Electrical construction is dangerous work. Electrical contractors and workers must always adhere to safety best practices. Just what are those practices? The following articles, listed chronologically by date, document safety measures and practices that help ensure everyone gets home safely at the end of the work day. 

“Properly” and “Maintained”—these two words always come up when discussing arc flash hazards. Why? Because protective devices such as circuit breakers and relays that have not been properly maintained may not operate as quickly as they should.

There are many frequently asked questions about performing an arc-flash study (risk assessment) and understanding electrical safety requirements. A careful read of standards such as NPFA 70E or IEEE 1584 can answer some questions. Yet, other questions can be more complex.

The first thing that comes to mind when thinking of the Occupational Safety and Health Administration (OSHA) is government regulation compliance.

Contact with electrical current is one of the leading causes of occupational injuries and fatalities. Due to the nature of their jobs, wire and line workers carry an exponential risk for being involved in these types of incidents.

More on Safety

A Long Way Down

The Occupational Safety and Health Administration (OSHA) estimates that 2.3 million construction workers (65 percent of the total construction work force) frequently work on scaffolds. Electrical contractors are no exception. A large portion of their work is performed on scaffolds and aerial lifts.

High-Tech Cures for Hospital Lighting

Drive past hospitals at night and you are sure to see lights glowing in many windows. But as hospital mangers seek advanced lighting technology to reduce energy consumption, that glow is changing. Healthcare facilities want more from their lighting these days.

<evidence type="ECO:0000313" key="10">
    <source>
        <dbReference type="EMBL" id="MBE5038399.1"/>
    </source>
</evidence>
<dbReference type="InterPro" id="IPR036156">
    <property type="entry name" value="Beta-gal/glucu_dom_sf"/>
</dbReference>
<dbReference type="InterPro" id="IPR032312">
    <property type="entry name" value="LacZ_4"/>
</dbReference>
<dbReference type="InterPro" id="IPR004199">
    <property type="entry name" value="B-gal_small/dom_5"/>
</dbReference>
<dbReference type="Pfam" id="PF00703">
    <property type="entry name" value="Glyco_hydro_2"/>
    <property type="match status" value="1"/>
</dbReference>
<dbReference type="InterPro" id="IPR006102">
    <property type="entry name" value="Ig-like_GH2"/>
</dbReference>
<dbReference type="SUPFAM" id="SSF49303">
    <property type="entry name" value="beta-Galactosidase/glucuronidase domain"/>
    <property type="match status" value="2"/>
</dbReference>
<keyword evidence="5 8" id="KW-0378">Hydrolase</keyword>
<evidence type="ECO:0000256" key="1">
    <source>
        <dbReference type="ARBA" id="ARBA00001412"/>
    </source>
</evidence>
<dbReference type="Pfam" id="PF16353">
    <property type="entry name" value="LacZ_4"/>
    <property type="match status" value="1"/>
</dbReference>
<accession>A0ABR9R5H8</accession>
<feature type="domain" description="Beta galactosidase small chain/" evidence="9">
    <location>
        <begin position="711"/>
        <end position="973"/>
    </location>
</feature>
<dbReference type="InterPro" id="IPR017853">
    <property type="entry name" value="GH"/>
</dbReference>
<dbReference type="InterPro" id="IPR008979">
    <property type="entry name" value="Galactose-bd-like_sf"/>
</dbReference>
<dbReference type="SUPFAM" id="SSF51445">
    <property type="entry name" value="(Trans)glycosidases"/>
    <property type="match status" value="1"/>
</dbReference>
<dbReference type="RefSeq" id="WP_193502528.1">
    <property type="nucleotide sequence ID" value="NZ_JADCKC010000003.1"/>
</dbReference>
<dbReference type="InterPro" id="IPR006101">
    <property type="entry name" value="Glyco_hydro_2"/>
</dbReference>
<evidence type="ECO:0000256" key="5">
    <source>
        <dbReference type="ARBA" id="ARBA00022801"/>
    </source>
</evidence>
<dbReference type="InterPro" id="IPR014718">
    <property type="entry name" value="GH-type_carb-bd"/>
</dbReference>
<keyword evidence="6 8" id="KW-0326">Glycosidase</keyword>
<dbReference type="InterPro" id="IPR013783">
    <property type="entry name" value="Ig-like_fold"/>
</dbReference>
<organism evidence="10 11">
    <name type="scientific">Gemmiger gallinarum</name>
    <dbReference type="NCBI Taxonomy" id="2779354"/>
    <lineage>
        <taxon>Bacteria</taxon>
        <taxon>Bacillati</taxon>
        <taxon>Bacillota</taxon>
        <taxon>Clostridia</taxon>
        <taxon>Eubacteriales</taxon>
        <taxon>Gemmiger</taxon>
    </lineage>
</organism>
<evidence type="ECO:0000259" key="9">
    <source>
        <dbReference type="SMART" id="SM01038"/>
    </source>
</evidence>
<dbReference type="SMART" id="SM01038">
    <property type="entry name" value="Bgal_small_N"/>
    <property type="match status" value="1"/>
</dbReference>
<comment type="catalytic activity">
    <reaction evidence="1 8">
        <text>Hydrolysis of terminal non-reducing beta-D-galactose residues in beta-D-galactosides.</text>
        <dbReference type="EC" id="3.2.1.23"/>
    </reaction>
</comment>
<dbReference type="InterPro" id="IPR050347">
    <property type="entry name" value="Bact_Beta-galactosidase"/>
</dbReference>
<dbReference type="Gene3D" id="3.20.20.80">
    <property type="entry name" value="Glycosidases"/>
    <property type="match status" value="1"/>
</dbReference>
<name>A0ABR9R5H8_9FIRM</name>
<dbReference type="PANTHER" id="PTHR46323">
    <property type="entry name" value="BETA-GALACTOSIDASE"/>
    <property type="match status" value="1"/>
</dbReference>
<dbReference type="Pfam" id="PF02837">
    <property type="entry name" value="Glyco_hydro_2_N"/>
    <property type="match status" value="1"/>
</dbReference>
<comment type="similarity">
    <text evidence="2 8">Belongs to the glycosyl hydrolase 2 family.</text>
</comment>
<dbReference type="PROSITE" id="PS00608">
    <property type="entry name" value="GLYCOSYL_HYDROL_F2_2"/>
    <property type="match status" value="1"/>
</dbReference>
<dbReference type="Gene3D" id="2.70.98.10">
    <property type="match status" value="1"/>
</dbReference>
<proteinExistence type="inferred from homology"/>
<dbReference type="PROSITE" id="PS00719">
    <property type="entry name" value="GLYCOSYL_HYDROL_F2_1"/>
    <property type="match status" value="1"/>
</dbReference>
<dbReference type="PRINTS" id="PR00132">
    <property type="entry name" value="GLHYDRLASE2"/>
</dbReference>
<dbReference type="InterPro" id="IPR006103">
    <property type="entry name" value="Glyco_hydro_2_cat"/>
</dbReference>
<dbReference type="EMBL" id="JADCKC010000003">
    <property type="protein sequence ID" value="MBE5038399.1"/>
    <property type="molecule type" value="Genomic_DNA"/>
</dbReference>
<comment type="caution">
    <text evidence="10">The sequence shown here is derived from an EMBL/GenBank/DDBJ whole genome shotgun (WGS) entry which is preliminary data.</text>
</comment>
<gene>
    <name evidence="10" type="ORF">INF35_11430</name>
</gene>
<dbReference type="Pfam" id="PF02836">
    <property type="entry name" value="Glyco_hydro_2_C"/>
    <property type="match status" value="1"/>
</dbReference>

Emergency Preparedness and Response

The threat of terrorist attacks has brought attention to company emergency action plans including construction employer programs.

Miles of Cable with No Place to Go

Chances are you have encountered a wiring mass—or mess—somewhere along the road when installing voice/data/video or information transport systems. Year after year of adding, changing and rewiring may have left the plenum with little room for additional wiring and cabling.

The Shower Zone

Many electrical contractors, electricians and electrical inspectors have struggled with the requirements in the National Electrical Code (NEC) for placement of lights, receptacles and switches in bathtub and shower areas. Can receptacles be installed within proximity of the bathtub or shower edge?

Real or Fake?

In 1997, U.S. Customs and Border Protection (CBP) began a nationwide program targeting electrical merchandise with counterfeit Underwriters Laboratories Inc. (UL) certification marks being imported from Asia.

Weapons in Disguise

Law enforcement recruits are taught to identify and protect themselves from edged weapons, and interestingly enough, the most common edged weapon used in a homicide isn't a knife-it is a screwdriver.